Saturday, 18 August 2012

Friday, 17 August 2012

A ship in Øresund just before the sun sets

A ship approaching Helsingør/Helsingborg tonight, just before sunset:

About ten minutes earlier these people enjoyed a refreshing evening swim with the Kronborg castle in the background:

The invasion of the Danish "pleasure fleet" in Helsingborg tonight

On this nice summer evening the Danish "pleasure fleet" invaded the Helsingborg yacht harbour on the Swedish side of the Sound. There were yachts of all types, big and small, sailing yachts and motor boats - even two Danish tugboats!

A nice line of Danish yachts at Norra Hamnen in Helsingborg.
The Princess Nora IV was one of the larger Danish yachts in the marina.

Baloo from Helsingør was just arriving.
The Danish tugboat Frigga (34 x 12m) in Helsingborg 
The somewhat smaller Danish tug Bure.

Danes surely know how to enjoy themselves, also on board their yachts - or tugs:

A nice rosé is an excellent pre-dinner drink on board.
Dinner for the tugboat crews was served on the Sun Deck.

SS France - "the Versailles of the Atlantic"

The SS France was the only French "four stacker" among the famous ocean liners.

The "four stacker" SS France, nicknamed "the Versailles of the Atlantic", was the pride of her French owners, Compagnie Générale Transatlantique, when she was introduced into the transatlantic route in April 1912, just a week after the sinking of RMS Titanic. The France soon became one of the most popular ships and continued to cross the Atlantic - as well as cruising to other destinations - until 1932, when it was withdrawn from service. On 15 April 1935, the France left Le Havre under her own steam to the scrappers at DunkirkScotland.

The beautifully decorated first class passenger saloon.

The general characteristics of the SS France
Tonnage:24,666 (1912)
23,769 (1924)[clarification needed]
Length:217 m (712 ft)
Beam:23.88 m (78.3 ft)
Propulsion:Four direct-action steam turbines; Quadruple propeller; 45,000 ihp (34,000 kW)
Speed:23.50 knots (43.52 km/h; 27.04 mph)
Capacity:2,020 passengers

Wednesday, 15 August 2012

A spectacular sunset in Øresund

The rather spectacular Øresund sunset tonight was a worthy end to the maybe most beautiful day this summer - so far:

A spectacular goodbye to Queen Mary (2) in Hamlet´s Elsinore

Tonight Cunard´s flagship Queen Mary 2 said goodbye to Hamlet´s castle in Elsinore (Helsingør) with a spectacular firework show, organized by the Danish hosts. Most of the cruise guests had visited Copenhagen during the day. The 345 x 41m QM2 has a draught of 10m, which prevents it from going to the Danish capital.

Hopefully there will be a reunion next year!

Mirage:The Queen Mary 2 floating in the air

Early on this glorious August morning Cunard´s mighty ocean liner Queen Mary 2 arrived at Helsingør. Due to the atmospheric conditions creating a mirage effect, the ship appeared almost to float in the air as it approached its destination: 

The QM2 approaching Helsingør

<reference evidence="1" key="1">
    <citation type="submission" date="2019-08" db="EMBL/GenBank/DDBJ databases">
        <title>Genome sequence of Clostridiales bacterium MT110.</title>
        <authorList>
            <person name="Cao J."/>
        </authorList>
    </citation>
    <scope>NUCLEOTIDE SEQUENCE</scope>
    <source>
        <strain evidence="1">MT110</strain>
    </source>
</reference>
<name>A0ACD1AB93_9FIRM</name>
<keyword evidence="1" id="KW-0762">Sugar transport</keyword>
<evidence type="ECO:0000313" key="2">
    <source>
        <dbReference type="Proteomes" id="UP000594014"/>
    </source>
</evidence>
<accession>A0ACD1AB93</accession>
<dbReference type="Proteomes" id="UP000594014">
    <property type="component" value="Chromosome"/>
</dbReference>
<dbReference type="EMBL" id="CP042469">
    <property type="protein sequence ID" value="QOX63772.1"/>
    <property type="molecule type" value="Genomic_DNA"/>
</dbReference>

Here the strangely distorted QM2 is already preparing to lay anchor. The island  Ven (Hven in Danish) on the left appears to be floating in the air.

Below two other images of the QM2 with a somewhat "new look". The magnified waves in the second picture are quite interesting : 

The Finnish photographer Pekka Parviainen has specialized in photographing mirages in Nordic waters. This is how he explains the phenomenon: 

The word mirage can be more accurately defined by explaining that atmospheric conditions can cause deviation of the normally straight movement of light rays, creating a situation where an object is perceived as displaced or distorted. Mirages are usually seen at the horizon and with a very small angular diameter, yet they may take a number of shapes. The shrubs and rocks on a small island may tower into the sky; low, sloping shores may be vertically stretched so they look like precipices; a ship and its deck superstructures may distort into unidentifiable boxy shapes; entire islands seem to float in the air with inverted mirages below them; a number of mirages of the same island appear, now right way up, now upside down, above the island; a ship is seen to travel along the distant horizon upside down; the setting sun looks square, splits up into slices and gives off a final, bright green flash before going down. 

Read the entire article here

On the photo below you can see the QM2 in front of Hamlet´s castle Kronborg. The mirage effect almost disappeared when the ship appears only in the more remote background:

The QM2, a Buster boat and Kronborg castle
The mirage effect is not very visible on this picture either: 

Tuesday, 14 August 2012

A Danish Herring gull observing marine traffic in Øresund

This Herring gull was tonight watching marine traffic in the port of Helsingør

Among the non food-related traffic he/she must have seen the Finnish ro-ro ship Misana (164 x 24m) which was heading for the port of Kotka in Finland

The gull may also have caught a glimpse of the other side of the Sound - the city of Helsingborg:

Monday, 13 August 2012

The Hittarp reef in Øresund

Last night I shot this picture of the Hittarp reef (with part of the community of Hittarp in the background). The shadow of the photographer is visible!

A three masted schooner in the Sound

This nice three masted schooner was on its way northwards in the Sound this afternoon. Regrettably it was sailing without AIS on, so I am not able to provide its name. If somebody recognizes the schooner, I would be grateful for the information:

A three masted schooner and two smaller sailing boats in the Sound.

Sunday, 12 August 2012

The MSC Poesia meets a pleasure craft in the Sound

Tonight at about half past seven the MSC Poesia (294 x34m) passed Helsingborg/Helsingør on its way from Copenhagen to Oslo:
Note the small pleasure craft on the left side of the MSC Poesia.